There's Convergence. It allows a browser to get a second opinion about a certificate from a source chosen by a user. "It's a brillant idea, but as soon as you get on a corporate network and you're behind a proxy or behind a network translator, it can break," Chet Wisniewski, a security advisor with Sophos, said in an interview.
There's DNSSEC. It uses the domain naming resolution system--the system that turns the common names of websites into numbers--to create a trusted link between user and website. Not only is the system not easy to understand, but implementation could take years.
"The problem with DNSSEC is it requires implementing a new technology and a coordinated upgrade of infrastructure before we can take advantage of it," Wisniewski said. "With the adoption rates that we've seen so far that means we won't have a solution in place for ten or 15 years. That's not good enough."
Also proposed are two "pinning" techniques--Public Key Pinning Extension for HTTP and Trusted Assertions for Certificate Keys (TACK), which are similar.
They allow a website to amend an HTTP header to identify certificate authorities it trusts. A browser would store that information and only establish a connection to a website if it receives a certificate signed by a certificate authority trusted by the website.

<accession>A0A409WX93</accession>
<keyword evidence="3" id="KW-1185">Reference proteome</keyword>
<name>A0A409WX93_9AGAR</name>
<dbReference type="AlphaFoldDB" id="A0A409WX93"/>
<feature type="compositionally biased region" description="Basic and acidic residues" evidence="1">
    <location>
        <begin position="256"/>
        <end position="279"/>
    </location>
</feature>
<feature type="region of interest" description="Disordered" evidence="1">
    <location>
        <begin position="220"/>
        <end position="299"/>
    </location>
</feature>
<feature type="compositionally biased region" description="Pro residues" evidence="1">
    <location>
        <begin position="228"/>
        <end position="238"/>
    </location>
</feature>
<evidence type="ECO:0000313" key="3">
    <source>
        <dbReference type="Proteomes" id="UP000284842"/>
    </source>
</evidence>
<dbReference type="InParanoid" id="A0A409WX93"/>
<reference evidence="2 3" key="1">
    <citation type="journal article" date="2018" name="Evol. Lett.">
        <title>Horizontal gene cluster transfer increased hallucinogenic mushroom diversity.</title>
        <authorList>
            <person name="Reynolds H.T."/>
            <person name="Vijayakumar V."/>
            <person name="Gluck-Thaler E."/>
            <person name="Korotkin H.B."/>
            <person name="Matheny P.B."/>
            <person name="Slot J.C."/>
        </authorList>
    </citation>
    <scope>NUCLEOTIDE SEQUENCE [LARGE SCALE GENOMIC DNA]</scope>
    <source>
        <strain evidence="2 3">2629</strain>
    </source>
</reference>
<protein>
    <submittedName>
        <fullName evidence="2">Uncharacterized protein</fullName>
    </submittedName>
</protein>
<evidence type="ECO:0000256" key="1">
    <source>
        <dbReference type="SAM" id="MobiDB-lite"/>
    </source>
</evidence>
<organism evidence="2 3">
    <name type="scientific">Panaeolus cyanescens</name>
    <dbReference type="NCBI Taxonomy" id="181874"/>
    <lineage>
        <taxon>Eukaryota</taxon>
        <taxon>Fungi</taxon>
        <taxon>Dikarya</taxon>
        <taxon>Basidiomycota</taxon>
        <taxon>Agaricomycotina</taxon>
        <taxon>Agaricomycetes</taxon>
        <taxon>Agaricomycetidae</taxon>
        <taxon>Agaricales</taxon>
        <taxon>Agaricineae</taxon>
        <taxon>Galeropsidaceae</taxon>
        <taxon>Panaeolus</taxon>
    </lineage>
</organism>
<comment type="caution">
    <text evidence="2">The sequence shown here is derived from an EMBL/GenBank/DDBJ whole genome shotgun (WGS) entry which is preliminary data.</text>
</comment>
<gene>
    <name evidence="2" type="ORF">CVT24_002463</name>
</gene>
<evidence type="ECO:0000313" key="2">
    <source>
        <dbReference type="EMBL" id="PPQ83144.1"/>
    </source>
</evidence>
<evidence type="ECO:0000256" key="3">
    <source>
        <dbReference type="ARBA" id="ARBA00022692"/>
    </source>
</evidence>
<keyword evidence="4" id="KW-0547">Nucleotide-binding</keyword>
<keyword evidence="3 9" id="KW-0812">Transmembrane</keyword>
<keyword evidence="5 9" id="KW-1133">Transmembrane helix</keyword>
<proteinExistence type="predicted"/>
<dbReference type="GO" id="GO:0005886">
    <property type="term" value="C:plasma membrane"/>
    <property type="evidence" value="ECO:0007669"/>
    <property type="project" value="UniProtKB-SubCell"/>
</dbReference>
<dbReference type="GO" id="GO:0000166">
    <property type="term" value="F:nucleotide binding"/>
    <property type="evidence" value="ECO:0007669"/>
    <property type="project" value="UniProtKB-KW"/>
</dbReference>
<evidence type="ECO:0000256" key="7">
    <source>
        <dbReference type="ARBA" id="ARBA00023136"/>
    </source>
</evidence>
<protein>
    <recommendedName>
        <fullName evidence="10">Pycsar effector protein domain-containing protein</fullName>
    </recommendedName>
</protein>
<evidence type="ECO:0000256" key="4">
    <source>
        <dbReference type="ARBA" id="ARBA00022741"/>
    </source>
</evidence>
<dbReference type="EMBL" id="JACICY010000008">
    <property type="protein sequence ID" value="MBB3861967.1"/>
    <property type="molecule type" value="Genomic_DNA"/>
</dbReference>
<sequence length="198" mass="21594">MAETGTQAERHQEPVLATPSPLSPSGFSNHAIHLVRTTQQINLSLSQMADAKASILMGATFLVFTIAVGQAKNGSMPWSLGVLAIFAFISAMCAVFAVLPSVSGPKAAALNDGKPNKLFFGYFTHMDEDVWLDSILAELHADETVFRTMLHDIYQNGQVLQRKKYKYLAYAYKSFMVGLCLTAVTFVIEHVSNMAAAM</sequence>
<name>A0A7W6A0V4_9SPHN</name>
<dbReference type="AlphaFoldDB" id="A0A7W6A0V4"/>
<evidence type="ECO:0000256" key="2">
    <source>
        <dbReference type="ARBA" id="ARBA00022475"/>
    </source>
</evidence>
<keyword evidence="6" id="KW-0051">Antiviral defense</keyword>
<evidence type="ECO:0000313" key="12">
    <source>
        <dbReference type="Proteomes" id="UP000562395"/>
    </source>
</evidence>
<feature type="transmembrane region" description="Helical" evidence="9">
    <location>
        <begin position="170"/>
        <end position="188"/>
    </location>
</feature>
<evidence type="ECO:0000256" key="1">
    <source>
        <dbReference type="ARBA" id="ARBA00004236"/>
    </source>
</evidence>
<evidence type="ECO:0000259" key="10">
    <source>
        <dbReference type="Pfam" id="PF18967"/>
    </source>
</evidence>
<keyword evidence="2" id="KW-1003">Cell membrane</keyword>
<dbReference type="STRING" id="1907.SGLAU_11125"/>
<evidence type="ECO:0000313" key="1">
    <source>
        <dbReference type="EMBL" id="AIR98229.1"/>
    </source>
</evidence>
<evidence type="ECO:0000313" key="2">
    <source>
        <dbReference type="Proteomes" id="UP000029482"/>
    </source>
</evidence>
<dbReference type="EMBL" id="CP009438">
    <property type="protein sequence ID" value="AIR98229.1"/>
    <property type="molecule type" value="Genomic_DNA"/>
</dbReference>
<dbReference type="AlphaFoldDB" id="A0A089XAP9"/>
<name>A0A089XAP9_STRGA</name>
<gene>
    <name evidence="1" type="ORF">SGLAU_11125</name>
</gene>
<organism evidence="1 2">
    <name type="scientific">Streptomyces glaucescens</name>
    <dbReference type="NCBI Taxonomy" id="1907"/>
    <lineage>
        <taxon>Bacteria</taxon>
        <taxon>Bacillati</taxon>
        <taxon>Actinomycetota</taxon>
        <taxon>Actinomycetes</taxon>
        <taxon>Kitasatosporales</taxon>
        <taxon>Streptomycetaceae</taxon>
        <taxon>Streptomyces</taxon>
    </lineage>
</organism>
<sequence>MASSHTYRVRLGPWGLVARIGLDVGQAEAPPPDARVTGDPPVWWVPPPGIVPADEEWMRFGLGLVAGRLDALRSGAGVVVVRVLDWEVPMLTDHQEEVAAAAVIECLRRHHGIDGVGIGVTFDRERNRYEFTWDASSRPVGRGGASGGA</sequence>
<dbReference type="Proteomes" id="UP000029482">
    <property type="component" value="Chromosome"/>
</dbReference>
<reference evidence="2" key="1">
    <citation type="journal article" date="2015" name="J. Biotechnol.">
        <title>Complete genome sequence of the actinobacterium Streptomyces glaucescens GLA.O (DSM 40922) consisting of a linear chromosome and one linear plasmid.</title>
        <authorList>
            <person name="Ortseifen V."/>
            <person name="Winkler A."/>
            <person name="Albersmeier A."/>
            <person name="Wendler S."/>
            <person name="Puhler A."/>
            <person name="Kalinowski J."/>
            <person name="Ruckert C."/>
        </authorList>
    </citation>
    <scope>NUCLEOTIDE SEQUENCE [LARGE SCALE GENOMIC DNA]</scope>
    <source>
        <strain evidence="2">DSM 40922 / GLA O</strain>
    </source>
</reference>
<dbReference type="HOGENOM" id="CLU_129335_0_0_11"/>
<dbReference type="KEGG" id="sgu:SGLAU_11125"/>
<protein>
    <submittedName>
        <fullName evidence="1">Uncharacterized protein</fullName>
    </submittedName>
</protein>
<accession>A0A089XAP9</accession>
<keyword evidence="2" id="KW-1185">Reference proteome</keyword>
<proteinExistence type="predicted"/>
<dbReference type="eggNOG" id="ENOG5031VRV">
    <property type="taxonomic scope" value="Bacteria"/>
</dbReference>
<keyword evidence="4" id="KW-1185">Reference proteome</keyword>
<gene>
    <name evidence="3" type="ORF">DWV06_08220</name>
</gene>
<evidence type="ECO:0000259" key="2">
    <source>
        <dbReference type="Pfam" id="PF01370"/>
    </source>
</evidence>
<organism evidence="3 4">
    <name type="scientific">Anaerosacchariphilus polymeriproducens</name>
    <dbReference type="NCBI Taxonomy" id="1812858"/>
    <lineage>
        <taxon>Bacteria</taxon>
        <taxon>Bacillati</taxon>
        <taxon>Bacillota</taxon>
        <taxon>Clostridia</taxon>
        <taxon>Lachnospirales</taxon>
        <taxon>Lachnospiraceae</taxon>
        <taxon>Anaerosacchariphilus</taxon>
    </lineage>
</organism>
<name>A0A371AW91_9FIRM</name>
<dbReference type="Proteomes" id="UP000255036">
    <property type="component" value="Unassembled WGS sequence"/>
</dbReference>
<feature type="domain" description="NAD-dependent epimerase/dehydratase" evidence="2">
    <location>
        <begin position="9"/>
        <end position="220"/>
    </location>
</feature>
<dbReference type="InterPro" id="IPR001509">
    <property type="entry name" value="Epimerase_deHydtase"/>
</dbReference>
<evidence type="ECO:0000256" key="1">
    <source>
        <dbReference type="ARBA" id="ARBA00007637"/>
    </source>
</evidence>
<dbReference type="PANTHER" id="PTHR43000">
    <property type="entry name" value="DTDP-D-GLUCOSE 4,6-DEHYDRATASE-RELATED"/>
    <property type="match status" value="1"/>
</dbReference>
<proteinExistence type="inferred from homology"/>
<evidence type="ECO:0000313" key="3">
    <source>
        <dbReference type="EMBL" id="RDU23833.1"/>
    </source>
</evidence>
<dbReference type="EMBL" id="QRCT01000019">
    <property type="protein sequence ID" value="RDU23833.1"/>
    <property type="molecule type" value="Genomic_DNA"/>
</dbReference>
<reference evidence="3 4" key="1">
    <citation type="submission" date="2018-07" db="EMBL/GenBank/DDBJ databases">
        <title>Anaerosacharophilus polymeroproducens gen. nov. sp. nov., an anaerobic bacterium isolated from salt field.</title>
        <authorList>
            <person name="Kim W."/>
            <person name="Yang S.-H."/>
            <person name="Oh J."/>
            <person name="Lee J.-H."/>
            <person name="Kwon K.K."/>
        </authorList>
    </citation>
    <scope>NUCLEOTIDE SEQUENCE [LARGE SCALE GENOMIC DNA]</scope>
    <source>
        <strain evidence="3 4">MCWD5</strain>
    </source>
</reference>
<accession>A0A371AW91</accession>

The pinning proposals are the most likely to be adopted to cure the certificate problem, according to Wisniewski. "They could be adopted in short order," he said. "They allow people who want to take advantage of advanced security to do so right away, but it doesn't break any existing web browser that's not updated."
Whatever scheme browser makers adopt to address the certificate problem, they need to do it soon. Otherwise, snafus will continue to proliferate and trust on the Internet may be irreparably harmed.